“Before We Go” Misses on Romance, Hits on Message

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Emma Cardin, Staff Writer

In my less than humble opinion, romance movies are a gift from God. When my heart is sinking I can turn to The Titanic and take comfort in the fact that beautiful Leonardo DiCaprio is sinking like my broken, single, aching soul. Stepping into the theater on Friday night with my best friends and a bag of sour patch kids, I was excited to forget about my less than exciting life and get wrapped up in something extraordinary. I walked out of the theater an hour and thirty six minutes later disappointed and confused.

Before we go, directed by Chris Evans, known for his roles in Thor, The Avengers, and Captain America, is advertised as a drama/ romance. If romance is what you want to see this for I promise it’s not what you’ll get.

The not very romantic romance begins when Brooke Dalton, played by Alice Eve,( you might recognize from her role as Carol Marcus in Star Trek Into Darkness)  misses the last train out of Boston and gets stranded outside the station where she meets Nick Vaughan, a musician playing on the street. He sees that she’s having a rough night and offers to help her find her purse, which she had been robbed of in a local bar. After failing to find the purse they decide to go around the city together, and here the friendship begins.

They slowly open up about their lives. She is running from a cheating husband and he’s mourning over a six year old breakup with “ the love of his life.” They talk and flirt and he says a lot of cute one-liners. After a crazy night they have come to know almost everything about each other, and yet, still no kiss.

The movie has a slow start, but slowly, as they reveal more about themselves The viewer can piece the snippets of information they give together until you have a clear picture. Even though it’s slow at times the movie is able to keep you captivated by only revealing a snippet of information about the characters at a time.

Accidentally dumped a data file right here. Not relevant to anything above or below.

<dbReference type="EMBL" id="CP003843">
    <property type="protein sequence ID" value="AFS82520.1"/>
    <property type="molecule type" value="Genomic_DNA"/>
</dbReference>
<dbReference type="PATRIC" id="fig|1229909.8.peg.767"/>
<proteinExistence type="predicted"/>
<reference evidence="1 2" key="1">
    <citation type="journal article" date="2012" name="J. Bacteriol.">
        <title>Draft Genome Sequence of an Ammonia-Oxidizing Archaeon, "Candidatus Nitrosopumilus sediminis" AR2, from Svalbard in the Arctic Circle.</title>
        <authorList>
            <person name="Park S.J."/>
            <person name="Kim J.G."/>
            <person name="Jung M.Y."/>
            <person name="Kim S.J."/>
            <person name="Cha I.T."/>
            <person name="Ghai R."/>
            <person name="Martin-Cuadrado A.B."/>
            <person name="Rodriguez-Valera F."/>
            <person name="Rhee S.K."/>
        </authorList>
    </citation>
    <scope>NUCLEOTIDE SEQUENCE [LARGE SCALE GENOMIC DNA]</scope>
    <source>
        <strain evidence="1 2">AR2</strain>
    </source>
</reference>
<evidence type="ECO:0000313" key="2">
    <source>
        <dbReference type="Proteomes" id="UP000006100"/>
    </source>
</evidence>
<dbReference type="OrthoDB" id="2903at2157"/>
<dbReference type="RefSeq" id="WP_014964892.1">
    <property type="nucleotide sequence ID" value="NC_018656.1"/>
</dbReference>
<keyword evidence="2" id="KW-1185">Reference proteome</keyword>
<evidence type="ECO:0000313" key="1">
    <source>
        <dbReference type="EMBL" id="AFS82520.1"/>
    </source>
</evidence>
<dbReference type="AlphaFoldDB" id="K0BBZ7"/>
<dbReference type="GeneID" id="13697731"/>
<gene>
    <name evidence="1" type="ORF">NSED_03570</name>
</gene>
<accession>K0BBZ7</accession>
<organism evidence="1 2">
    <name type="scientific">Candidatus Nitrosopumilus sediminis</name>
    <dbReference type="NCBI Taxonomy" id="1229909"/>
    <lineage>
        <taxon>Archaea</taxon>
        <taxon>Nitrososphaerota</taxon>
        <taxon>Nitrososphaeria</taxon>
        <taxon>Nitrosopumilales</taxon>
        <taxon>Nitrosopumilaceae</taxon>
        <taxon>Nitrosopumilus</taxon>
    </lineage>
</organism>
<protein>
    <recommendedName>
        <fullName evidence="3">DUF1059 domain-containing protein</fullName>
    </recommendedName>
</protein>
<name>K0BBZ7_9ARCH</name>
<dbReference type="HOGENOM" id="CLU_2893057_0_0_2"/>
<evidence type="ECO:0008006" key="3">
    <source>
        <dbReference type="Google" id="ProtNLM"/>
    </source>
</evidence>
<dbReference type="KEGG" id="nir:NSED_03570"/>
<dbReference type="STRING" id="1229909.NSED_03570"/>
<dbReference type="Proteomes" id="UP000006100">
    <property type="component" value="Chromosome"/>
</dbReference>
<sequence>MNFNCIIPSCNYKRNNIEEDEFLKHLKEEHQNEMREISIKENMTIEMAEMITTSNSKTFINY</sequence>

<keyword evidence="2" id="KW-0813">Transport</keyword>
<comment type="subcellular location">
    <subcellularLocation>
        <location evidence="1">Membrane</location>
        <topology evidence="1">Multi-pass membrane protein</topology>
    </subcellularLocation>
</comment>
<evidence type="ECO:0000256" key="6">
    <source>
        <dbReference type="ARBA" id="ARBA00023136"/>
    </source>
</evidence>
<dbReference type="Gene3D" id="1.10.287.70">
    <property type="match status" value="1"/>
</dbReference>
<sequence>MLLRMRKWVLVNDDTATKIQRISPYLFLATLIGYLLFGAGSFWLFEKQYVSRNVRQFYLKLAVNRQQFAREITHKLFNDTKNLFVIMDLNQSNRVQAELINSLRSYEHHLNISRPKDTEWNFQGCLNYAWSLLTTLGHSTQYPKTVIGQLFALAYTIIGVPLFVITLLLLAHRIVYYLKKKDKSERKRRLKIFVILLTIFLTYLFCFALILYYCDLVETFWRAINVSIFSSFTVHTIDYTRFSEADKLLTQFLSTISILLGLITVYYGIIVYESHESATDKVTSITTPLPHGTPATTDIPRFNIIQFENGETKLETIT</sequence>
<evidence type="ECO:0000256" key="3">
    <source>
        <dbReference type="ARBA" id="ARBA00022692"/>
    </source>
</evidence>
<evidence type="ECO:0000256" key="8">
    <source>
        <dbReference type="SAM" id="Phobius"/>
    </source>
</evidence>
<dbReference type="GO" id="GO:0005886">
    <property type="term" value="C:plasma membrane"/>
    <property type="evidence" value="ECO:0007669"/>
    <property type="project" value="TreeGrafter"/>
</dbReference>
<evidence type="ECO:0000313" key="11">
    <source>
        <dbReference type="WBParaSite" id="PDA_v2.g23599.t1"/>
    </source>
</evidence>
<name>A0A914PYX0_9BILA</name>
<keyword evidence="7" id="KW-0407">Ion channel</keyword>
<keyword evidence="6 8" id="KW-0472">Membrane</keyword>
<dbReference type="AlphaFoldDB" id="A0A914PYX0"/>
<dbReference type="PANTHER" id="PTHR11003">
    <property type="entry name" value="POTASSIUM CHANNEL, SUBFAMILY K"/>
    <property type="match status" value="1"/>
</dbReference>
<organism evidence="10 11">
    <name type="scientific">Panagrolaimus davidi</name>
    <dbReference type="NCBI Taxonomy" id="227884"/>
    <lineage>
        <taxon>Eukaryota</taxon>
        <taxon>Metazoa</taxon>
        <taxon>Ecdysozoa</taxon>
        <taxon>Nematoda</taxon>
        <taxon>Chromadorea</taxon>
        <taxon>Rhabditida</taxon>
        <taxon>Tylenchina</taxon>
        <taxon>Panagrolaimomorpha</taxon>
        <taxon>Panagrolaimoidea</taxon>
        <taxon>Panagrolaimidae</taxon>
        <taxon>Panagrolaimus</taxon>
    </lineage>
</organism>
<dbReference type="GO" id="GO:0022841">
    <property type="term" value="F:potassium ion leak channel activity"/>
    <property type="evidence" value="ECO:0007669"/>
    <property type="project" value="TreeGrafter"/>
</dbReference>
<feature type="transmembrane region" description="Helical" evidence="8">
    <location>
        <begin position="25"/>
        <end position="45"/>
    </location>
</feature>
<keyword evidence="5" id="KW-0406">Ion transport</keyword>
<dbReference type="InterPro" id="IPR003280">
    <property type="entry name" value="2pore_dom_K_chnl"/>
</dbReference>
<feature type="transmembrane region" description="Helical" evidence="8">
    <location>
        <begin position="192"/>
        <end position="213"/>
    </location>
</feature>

Their lives are without a doubt interesting. The acting was realistic and with only two people in most of the scenes it has to be. While parts of the script were rather cliche it gave their friendship a different dimension. I guess that flirting was where someone got the idea to call this a romance.

I was dying to know more, to see a happy ending, and to my discontent, as the movie closes their friendship never turns into something more.

Sitting down to write this review I expected to talk about how unsatisfying it was. I wanted to tell you this was just another unromantic romance, however later I realised Before we go was only disappointing because it had been advertised as a romance. So of course it was disappointing because I was expecting to see a wedding and a kiss in the rain. Before We Go is a great drama, it makes you question what is important in life, the kind of movie you watch sitting with furrowed brows waiting to learn more, but it is not a romance.

A perfect example of a good movie with advertisers advertising it as something it’s not. My advice, which may or may not count for much, Go see Before We Go  , It’s not a romance, but it has a meaningful message.